Big Data Aesthetics?

Experimental philosophers aim to use empirical methods to inform philosophical enquiries. Since many of the early, prominent, influential works make heavy use of the contrastive vignette technique, it is easy — especially for those already hostile to experimental philosophy — to think that experimental philosophers don’t do anything but CVT studies.

That’s a mistake. Methodologically, experimental philosophers are a heterogeneous bunch. Meskin, Phelan, Moore, and Kieran conducted an experiment that involved visual priming. Chandra Sripada used structural equation modeling to shed new light on the side-effect effect. And, to come back to one part of the title of this blog post, Nicole Hassoun and collaborators harnessed the “big data” from the micro-lending institution Kiva to uncover how people think about distributing aid.

Onto the other part of the title: aesthetics. Can “big data” inform philosophical aesthetics?

Before that question can be answered, we need to consider another, even more pressing question. Where can such data come from?

Any proposed “big data” study faces a difficult challenge right from the start: getting the data. The kind of information that is most accessible, such as the ones that can be gleaned from art history textbooks, is also inevitably heavily biased toward the relatively few iconic artworks. Datasets constructed this way would be unlikely to give a fully informative picture of the artworld. So when it comes to highly abstract philosophical questions, say about the nature of art, such datasets seem to be only of limited use.

Where else can we look? Thankfully, as I learned from the wonderful blog Museum 2.0, many museums — notably the Tate — are now making datasets of their collections openly accessible. Although the Tate dataset has only been available since the beginning of this month, there are already fascinating, if preliminary, findings from it. (Of course, researchers also encountered some serious problems in the mean time: notably, not all objects in an art museum’s collection are artworks.)

As a first-pass reaction, there seems to be much that can be learned from “big data aesthetics”. What say you, readers? Which questions in philosophical aesthetics, on your view, would be most amenable to empirical investigations using the museum collection datasets?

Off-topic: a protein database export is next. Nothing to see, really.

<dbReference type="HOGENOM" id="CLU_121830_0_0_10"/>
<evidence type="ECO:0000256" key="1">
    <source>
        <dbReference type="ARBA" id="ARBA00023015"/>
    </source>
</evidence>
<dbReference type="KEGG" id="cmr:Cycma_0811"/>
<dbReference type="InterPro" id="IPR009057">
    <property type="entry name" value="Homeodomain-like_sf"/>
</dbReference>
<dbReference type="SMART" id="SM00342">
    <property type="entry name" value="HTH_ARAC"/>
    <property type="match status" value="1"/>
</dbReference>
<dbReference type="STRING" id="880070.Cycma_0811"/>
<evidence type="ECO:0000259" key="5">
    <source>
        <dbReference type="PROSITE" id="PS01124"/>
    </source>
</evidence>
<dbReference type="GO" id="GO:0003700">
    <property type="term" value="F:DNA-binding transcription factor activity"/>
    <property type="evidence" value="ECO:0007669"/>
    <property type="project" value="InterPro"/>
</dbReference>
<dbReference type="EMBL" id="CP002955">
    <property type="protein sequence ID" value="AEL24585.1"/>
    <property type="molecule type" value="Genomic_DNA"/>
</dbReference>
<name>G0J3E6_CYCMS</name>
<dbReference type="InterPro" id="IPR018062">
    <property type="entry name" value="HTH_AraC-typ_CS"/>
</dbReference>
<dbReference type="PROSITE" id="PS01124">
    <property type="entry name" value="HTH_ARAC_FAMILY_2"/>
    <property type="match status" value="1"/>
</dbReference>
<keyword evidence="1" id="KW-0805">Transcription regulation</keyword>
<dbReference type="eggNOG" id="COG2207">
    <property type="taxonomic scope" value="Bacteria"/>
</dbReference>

[x-posted at Experimental Philosophy Blog]

Mere Exposure to Bad Art

One of the precursors to our project is the paper “Mere Exposure to Bad Art” by Aaron Meskin, Mark Phelan, Margaret Moore, and Matthew Kieran. Here is a quick synopsis:

In a 2003 study, psychologist James Cutting briefly exposed undergraduate psychology students to canonical and lesser-known Impressionist paintings (the lesser-known works were exposed four times as often), with the result that after exposure, subjects preferred the lesser-known works more often than did a group of students who had not been exposed. Cutting concluded that mere exposure explains a great deal about the formation of artistic canons. If he’s right, then repeated viewing of the ‘bad art’ on Tumblr might make you like it more.

We reported findings suggesting that increased exposure to art works does not necessarily make people like them more. Instead, the quality of an art work remains at the heart of its evaluation.

After its publication, the paper received a good deal of press. Here is a sample:


Related Research Output:

Aaron Meskin, Mark Phelan, Margaret Moore, and Matthew Kieran (2013). Mere Exposure to Bad Art. British Journal of Aesthetics 53(2): 139–164. DOI:10.1093/aesthj/ays060

Art, Race, Curatorship

From NPR’s Code Switch blog comes a fantastic piece about the ethics and aesthetics of curating race- or ethnicity- or gender-centric art shows.

So is there such a thing as “Latino art” or “Asian art” or “African-American art”? Are they “racial hang-ups,” as African-American artist Raymond Saunders put it in his 1967 essay “Black is a color”? Or are they necessary categories that force white-run museums, publishers and concert halls to recognize artists of color?

Included in the discussion is the philosopher / conceptual artist Adrian Piper:

But that brings up a larger issue: Are museums doing an artist a favor or a disservice when they group shows together around ethnicity or gender rather than aesthetics? Adrian Piper believes it’s a disservice. She’s a conceptual artist whose work is in the collections of major museums, including the Museum of Modern Art in New York. She recently demanded that a film of hers be removed from a show of black performance art. Piper preferred not to be interviewed, but she sent NPR the email she sent to the show’s curator. In it she wrote that “as a matter of principle,” she does not allow her work to be exhibited in “all-black shows,” because she believes these shows “perpetuate the segregation of African-American artists from the mainstream contemporary art world.”

(See also her announcement on retiring from being black.)

A truly thought-provoking discussion!